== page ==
If this data is paired with advanced computer modelling and simulation, it will result in robust manufacturing intelligence that will enable the business with variable speed, optimal production rates, flexible manufacturing capabilities and quicker product customisation. If the in-plant modelling and the data technologies will be connected to the cloud, it will be possible to build higher levels of manufacturing intelligence and have it connected all throughout the manufacturing plant. The whole production line and the plant will run at variable speeds with real-time flexibility which will help in conserving energy and maximising output. And because of the added capabilities, the business will be able to create and simulate different manufacturing processes to enhance current and future operations.

This phase will connect factory-specific data to usable information throughout the supply chain. It can get information about the availability of raw materials and the customer demand through to the delivery of finished products. It will also facilitate and promote the use of smart grids in scheduling any energy-heavy activities during low-demand periods and slow production during peak energy times. It will provide support to the manufacturing of safer products, a defined and quicker product tracking.

Phase Three

The growth of manufacturing intelligence will inspire innovation in products and processes. The 3rd phase will change or transform the manufacturing industry just like how the effective and strategic use of IT changed traditional business models and the behaviour of the consumers. For example, Amazon started as an online book seller and after 15 years, the company has expanded their product offerings to cover many categories. And as anyone who have visited and used Amazon’s online store, it will suggest products that customers may like and inform a customer what another customer has purchased that is similar or connected to the product a person is viewing. Amazon has taken advantage of Big Data, predictive analytics and advanced analytics boost their sales and enhance their competitiveness.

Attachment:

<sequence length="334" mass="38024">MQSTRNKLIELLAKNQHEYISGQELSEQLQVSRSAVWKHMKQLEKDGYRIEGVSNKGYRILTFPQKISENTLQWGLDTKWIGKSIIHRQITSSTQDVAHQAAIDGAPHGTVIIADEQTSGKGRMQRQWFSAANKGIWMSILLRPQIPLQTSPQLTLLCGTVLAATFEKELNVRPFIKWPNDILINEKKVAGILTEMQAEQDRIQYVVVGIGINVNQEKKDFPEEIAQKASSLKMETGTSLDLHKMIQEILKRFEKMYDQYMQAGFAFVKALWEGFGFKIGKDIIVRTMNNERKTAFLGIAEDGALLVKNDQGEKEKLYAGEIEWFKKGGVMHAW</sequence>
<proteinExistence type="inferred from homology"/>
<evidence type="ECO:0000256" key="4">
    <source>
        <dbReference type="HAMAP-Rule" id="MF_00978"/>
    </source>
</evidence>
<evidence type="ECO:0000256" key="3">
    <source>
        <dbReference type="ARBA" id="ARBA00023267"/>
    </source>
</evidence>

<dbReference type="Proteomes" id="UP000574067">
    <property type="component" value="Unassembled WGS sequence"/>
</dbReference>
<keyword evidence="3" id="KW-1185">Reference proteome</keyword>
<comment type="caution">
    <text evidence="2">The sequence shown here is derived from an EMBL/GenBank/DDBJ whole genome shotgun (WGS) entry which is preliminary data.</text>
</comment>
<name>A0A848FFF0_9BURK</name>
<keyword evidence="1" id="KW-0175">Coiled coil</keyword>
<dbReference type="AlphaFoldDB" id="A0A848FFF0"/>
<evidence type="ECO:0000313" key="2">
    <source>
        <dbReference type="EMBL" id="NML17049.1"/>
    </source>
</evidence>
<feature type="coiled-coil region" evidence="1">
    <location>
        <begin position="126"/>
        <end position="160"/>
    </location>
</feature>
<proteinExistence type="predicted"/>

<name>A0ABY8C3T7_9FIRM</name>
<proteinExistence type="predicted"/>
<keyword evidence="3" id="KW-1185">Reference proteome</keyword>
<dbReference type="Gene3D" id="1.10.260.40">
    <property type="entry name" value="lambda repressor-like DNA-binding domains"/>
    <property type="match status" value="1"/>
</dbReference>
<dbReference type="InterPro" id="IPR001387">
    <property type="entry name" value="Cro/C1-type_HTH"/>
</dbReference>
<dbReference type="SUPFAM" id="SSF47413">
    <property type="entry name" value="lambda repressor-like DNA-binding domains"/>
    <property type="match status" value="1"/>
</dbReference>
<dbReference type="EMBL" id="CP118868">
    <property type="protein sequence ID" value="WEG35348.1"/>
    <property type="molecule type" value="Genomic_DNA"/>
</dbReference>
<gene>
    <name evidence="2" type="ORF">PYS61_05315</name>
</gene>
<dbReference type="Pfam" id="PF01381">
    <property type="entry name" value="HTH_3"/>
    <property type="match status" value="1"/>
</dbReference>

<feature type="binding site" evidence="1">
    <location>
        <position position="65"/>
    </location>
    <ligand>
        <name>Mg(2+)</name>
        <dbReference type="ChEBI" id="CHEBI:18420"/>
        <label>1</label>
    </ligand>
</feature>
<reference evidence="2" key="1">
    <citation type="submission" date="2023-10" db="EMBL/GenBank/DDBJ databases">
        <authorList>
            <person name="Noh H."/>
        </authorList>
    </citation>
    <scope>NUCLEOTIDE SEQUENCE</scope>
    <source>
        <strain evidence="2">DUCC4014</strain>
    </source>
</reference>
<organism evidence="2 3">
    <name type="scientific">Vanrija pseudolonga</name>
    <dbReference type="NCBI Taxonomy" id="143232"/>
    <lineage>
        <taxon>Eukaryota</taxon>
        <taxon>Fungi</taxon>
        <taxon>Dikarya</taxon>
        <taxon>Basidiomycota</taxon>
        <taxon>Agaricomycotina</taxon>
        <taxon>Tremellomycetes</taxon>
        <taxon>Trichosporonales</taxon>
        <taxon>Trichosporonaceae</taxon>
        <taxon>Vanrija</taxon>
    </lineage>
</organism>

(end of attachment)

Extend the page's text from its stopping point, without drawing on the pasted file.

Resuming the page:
Smart manufacturing will also deliver this big shift in the manufacturing landscape. It will reverse the flow of the old industrial supply chain model that forced buyers to accept whatever was mass-produced. Flexible manufacturing companies and IT-enhanced supply chains will change the manufacturing process to allow producers and manufacturer to customise products depending on the customer’s needs. Customers will be a big part of the manufacturing process because their feedback and requirements will be taken into account in making products. These changes will push down prices, offer more product choices for a wide range of people and open new markets.

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Smart Manufacturing and the Value Chain

People get confused with value chain and supply chain. A supply chain in manufacturing refers to the company-to-company chain of suppliers that are involved in creating and producing the final product. The interchanges tend to be more of a requirement and based on transactions and can also happen in between operations across multiple companies or within an individual organisation.

A value chain on the other hand is how each of the manufacturing process step adds value finished product and impacts the end-to-end manufacturing process. This also includes the materials used, and the environmental impact on energy. The goal of a value chain is to know the transaction points and focus on the enhancements across both sides of the value chain in achieving sustainability and increased productivity. Competitiveness and innovation at collective or individual stage.